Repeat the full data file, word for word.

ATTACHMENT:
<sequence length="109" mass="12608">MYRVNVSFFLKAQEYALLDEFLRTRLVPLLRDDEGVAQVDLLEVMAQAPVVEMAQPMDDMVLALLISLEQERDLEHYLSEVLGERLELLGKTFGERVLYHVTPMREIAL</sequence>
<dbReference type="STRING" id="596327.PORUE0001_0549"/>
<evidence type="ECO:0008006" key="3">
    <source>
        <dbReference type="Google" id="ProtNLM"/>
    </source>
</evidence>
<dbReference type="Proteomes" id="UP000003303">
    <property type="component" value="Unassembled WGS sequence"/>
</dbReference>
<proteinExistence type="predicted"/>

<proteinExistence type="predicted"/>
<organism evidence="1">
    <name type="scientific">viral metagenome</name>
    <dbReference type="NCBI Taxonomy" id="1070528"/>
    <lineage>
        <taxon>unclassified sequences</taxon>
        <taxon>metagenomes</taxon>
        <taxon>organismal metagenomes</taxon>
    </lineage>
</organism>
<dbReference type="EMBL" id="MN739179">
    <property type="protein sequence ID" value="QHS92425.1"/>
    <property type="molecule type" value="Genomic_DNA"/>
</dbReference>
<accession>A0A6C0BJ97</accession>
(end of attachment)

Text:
<sequence length="109" mass="12608">MYRVNVSFFLKAQEYALLDEFLRTRLVPLLRDDEGVAQVDLLEVMAQAPVVEMAQPMDDMVLALLISLEQERDLEHYLSEVLGERLELLGKTFGERVLYHVTPMREIAL</sequence>
<dbReference type="STRING" id="596327.PORUE0001_0549"/>
<evidence type="ECO:0008006" key="3">
    <source>
        <dbReference type="Google" id="ProtNLM"/>
    </source>
</evidence>
<dbReference type="Proteomes" id="UP000003303">
    <property type="component" value="Unassembled WGS sequence"/>
</dbReference>
<proteinExistence type="predicted"/>

<proteinExistence type="predicted"/>
<organism evidence="1">
    <name type="scientific">viral metagenome</name>
    <dbReference type="NCBI Taxonomy" id="1070528"/>
    <lineage>
        <taxon>unclassified sequences</taxon>
        <taxon>metagenomes</taxon>
        <taxon>organismal metagenomes</taxon>
    </lineage>
</organism>
<dbReference type="EMBL" id="MN739179">
    <property type="protein sequence ID" value="QHS92425.1"/>
    <property type="molecule type" value="Genomic_DNA"/>
</dbReference>
<accession>A0A6C0BJ97</accession>